Nicole Gaudiano reports on Kantar Media data showing gun control messaging is far outweighing pro-second amendment messaging in 2018 midterm elections
Correction: This story has been updated to remove an incorrect reference to the location of the National Rifle Association headquarters.
WASHINGTON â€“ Candidates across the country and alliedÂ outside groups are seizing on the issue of guns in advertising this election cycle, but with a twist: More spots now promote gun control than oppose it.
That messaging represents a reversal from the last midterm cycle in 2014 and even 2016, when the combined total of pro-gun-rightsÂ spots in governors, House and Senate races eclipsed those touting restrictions on guns, according to a USA TODAY analysis of data from Kantar Media.
The shift follows a rash of mass shootings, including the killing of 17 students and staff members at Marjory Stoneman Douglas High School six months ago Tuesday.
Democrats are driving the surge inÂ advertising favoring gun control as polling shows the public generally supports stricter laws covering the sale of firearms and overwhelmingly supports expanded background checks.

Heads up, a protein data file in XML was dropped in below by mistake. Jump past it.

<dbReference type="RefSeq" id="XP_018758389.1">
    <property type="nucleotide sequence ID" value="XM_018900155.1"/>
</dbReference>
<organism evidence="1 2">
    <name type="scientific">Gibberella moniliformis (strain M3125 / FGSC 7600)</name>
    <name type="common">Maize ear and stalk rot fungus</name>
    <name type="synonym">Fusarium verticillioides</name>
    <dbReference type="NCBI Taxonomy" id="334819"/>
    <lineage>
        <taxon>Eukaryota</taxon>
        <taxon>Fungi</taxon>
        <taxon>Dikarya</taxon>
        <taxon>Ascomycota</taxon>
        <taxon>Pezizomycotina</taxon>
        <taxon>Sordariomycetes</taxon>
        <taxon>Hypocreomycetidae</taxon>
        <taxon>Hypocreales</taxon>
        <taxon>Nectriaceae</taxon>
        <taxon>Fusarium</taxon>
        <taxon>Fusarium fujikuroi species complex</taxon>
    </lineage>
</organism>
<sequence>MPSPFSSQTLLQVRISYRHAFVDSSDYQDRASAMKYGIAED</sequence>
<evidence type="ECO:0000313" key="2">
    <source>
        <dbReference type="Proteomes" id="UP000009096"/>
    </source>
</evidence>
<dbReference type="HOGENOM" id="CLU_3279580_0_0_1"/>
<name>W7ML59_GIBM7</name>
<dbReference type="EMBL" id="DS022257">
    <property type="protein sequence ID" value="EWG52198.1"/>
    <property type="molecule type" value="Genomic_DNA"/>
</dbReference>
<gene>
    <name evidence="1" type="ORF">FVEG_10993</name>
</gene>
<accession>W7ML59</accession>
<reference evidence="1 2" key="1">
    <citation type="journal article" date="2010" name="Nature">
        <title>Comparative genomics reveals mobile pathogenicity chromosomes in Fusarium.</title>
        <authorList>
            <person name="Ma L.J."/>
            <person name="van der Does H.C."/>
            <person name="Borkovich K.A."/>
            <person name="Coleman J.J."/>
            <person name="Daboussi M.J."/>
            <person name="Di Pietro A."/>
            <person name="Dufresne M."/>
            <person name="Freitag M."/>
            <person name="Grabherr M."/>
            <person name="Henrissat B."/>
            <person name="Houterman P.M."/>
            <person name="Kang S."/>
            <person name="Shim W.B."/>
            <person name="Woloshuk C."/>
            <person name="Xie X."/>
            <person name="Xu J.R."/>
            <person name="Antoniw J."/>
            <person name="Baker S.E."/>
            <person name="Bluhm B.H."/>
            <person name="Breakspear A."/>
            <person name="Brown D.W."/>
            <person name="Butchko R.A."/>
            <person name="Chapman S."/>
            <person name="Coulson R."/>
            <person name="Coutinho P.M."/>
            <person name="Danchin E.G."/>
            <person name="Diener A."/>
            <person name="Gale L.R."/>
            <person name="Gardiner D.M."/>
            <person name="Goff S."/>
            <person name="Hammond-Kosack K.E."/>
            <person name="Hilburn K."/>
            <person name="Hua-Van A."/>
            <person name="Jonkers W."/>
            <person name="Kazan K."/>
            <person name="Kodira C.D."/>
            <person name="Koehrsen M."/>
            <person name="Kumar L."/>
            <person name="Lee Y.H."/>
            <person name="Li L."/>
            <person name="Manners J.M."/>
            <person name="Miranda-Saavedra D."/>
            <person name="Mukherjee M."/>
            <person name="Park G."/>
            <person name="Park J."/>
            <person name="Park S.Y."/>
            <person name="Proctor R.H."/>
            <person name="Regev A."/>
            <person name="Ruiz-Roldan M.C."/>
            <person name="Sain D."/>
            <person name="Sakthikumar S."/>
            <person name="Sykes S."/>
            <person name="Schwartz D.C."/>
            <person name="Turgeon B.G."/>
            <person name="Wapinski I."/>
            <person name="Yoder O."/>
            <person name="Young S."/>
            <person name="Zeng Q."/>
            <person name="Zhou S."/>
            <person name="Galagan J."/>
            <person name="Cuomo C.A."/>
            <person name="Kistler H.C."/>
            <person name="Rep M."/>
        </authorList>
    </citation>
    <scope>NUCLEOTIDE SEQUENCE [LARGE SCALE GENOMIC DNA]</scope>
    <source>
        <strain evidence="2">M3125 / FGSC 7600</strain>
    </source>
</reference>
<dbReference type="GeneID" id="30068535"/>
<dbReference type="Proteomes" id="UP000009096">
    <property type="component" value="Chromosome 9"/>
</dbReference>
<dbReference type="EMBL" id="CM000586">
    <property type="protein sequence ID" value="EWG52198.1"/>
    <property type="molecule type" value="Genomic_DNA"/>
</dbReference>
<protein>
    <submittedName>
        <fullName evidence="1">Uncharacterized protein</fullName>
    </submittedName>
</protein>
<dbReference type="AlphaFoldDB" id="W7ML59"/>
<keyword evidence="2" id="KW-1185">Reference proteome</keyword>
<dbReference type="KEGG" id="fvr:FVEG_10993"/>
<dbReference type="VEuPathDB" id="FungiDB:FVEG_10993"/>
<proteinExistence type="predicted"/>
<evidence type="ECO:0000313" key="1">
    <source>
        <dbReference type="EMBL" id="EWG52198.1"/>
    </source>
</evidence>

It could be a gamble, given that curbing access to guns has long been considered the third rail of politics. For decades, prominent Democratic candidates, especially in battleground states,Â have sought to reassure voters of their support for protections under the Second Amendment for the right to bear arms.
In 2018, however, candidates and outside groupsÂ â€“ particularly in House and governors races â€“ are flooding the airwaves with pointed and sometimes dramatic messages.
â€œIâ€™m running for governor because Iâ€™m a parent who will not stop at anything until we make our gun laws stronger and our children safe,â€ says Philip Levine, a candidate in Floridaâ€™s Democratic gubernatorial primary, which has drawn the largest number of spots favoring gun-control.
From Jan. 1 through Aug. 6, the total number of spots in governors, House and Senate racesÂ favoring gun control outpaced those opposed to it, representing about 59 percent of the total spots that took an explicit position in the gun debate. That’s up from 31 percent in 2016 and 11 percent in 2014.
Overall in those races, there were aboutÂ 82,000 pro-gun-control spots, mostly by Democrats, and about 57,500 anti-gun-control spots, mostly by Republicans, this year so far.Â Another batch of more than 19,000Â â€œmiscellaneousâ€ spotsÂ by both parties this year mentioned or showed a gun without taking a position.
The pro-gun-control spots this year had 81 sponsors, compared to 72 for anti-gun-control spots â€“ also a reversal from the two previous cycles when anti-gun-control spots had a higher number of sponsors than pro-gun-control spots.